Court rules against INS deportation of Somali man

Michael Krieger

A federal judge has ruled that a Twin Cities Somali man convicted of a felony cannot be deported because his home country lacks a functioning government.

U.S. District Judge John Tunheim filed the court opinion Sunday, ordering the Immigration and Naturalization Service not to remove Keyse Jama, 23, because there is no formal government in Somalia to receive him.

Tunheim ruled Jama must remain in the United States “until the government of the country to which he is to be removed has agreed to accept him.”

Jama, a Somali refugee who arrived in the Twin Cities area in 1996, pleaded guilty to an assault in 1999.

An immigration judge requested Jama’s removal after his conviction, but human rights advocates argued it was unconstitutional to deport immigrants to war-torn Somalia.

Jeffrey Keyes and Kevin Magnuson of the Minnesota law firm Briggs and Morgan represented Jama pro bono. They said they were pleased with the federal court’s decision.

“It’s a very important ruling, and it comes at an important time when we are fighting hard to protect the rights of immigrants,” Keyes said.

Somalia has been without a working government since insurgents ejected the ruling regime in 1991. Since then, warring factions have divided and assumed control over large areas of the East African nation.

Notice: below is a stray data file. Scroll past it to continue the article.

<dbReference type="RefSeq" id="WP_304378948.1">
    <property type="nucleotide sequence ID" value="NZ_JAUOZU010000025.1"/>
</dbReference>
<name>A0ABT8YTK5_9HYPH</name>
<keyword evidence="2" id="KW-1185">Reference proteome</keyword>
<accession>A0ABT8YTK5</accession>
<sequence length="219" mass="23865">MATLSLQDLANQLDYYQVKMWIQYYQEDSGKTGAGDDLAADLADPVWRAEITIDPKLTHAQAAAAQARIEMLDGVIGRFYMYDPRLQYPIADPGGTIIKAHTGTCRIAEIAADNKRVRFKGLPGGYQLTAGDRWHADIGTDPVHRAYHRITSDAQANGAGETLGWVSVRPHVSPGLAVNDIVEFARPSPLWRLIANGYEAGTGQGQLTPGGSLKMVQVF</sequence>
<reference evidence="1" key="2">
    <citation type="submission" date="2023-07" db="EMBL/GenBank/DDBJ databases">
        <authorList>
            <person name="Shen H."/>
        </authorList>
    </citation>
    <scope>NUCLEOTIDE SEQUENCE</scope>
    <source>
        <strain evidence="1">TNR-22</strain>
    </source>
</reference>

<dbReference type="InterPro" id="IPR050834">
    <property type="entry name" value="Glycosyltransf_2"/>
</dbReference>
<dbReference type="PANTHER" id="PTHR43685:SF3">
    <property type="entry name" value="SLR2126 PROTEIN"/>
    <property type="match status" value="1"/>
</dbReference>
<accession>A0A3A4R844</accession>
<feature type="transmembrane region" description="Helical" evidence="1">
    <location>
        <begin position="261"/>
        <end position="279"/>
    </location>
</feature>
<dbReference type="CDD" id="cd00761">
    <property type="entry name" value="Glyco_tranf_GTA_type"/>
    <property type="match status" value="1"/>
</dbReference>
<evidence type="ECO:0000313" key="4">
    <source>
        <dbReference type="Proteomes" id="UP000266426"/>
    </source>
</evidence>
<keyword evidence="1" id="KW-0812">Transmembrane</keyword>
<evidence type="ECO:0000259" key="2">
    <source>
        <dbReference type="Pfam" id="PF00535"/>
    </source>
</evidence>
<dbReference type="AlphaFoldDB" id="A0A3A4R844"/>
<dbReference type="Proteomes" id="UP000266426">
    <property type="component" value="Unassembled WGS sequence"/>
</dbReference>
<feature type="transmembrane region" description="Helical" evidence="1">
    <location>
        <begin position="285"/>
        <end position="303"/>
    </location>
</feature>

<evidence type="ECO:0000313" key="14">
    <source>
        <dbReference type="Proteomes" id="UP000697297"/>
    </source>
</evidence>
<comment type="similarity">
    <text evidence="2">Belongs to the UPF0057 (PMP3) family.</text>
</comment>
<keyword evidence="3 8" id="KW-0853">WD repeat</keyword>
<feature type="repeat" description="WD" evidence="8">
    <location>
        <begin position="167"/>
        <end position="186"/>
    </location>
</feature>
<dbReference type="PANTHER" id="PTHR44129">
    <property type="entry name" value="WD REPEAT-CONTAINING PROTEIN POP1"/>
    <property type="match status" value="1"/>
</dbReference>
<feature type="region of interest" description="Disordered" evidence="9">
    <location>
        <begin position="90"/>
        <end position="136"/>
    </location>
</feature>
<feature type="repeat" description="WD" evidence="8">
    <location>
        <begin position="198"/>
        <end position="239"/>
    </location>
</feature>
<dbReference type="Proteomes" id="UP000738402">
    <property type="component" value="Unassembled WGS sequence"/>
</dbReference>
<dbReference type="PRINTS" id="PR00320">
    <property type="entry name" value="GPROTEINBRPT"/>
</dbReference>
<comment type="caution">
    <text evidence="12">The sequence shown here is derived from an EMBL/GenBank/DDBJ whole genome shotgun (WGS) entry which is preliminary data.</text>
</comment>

“The INS was taking these people and literally dropping them into the most horrendous of circumstances,” Keyes said.

Although the transitional
national government of Somalia was established in 2000, it only governs a small portion of the country and is not recognized as legitimate by the U.S. government.

But an INS representative said the formal acceptance of a country is not required to deport immigrants.

“The laws we go by do not indicate the need for a centralized government,” said INS spokesman Tim Counts.

INS officials said the ruling would impede their efforts to combat terrorism. In court documents, they argued that countries in turmoil, such as Somalia, “may be prime sources of terrorism.”

The court disagreed with the INS, ruling that deporting immigrants to Somalia was a violation of federal law.

“It is difficult for the Court to see how the INS’s apparent current practice of dropping off an alien in a territory with no functioning government complies with the statute,” Tunheim wrote in the court opinion.

Although the court ruling only applies to Jama, his attorneys said it will likely set a precedent against future deportation of Somali immigrants.

In February, the INS deported 10 Somalis living in Minnesota.

“The Justice Department and INS should be obeying the law,” Keyes said. “I’m hopeful they will respect this.”

U.S. Attorney Tom Heffelfinger, who represented the INS, said he will review the case before deciding whether to accept the court’s decision or file an appeal.

“We are disappointed with judge Tunheim’s ruling,” he said.

Jama’s attorneys said they will request his release from the Minnesota state prison in Rush City, where he is currently being held.

Michael Krieger welcomes comments at [email protected]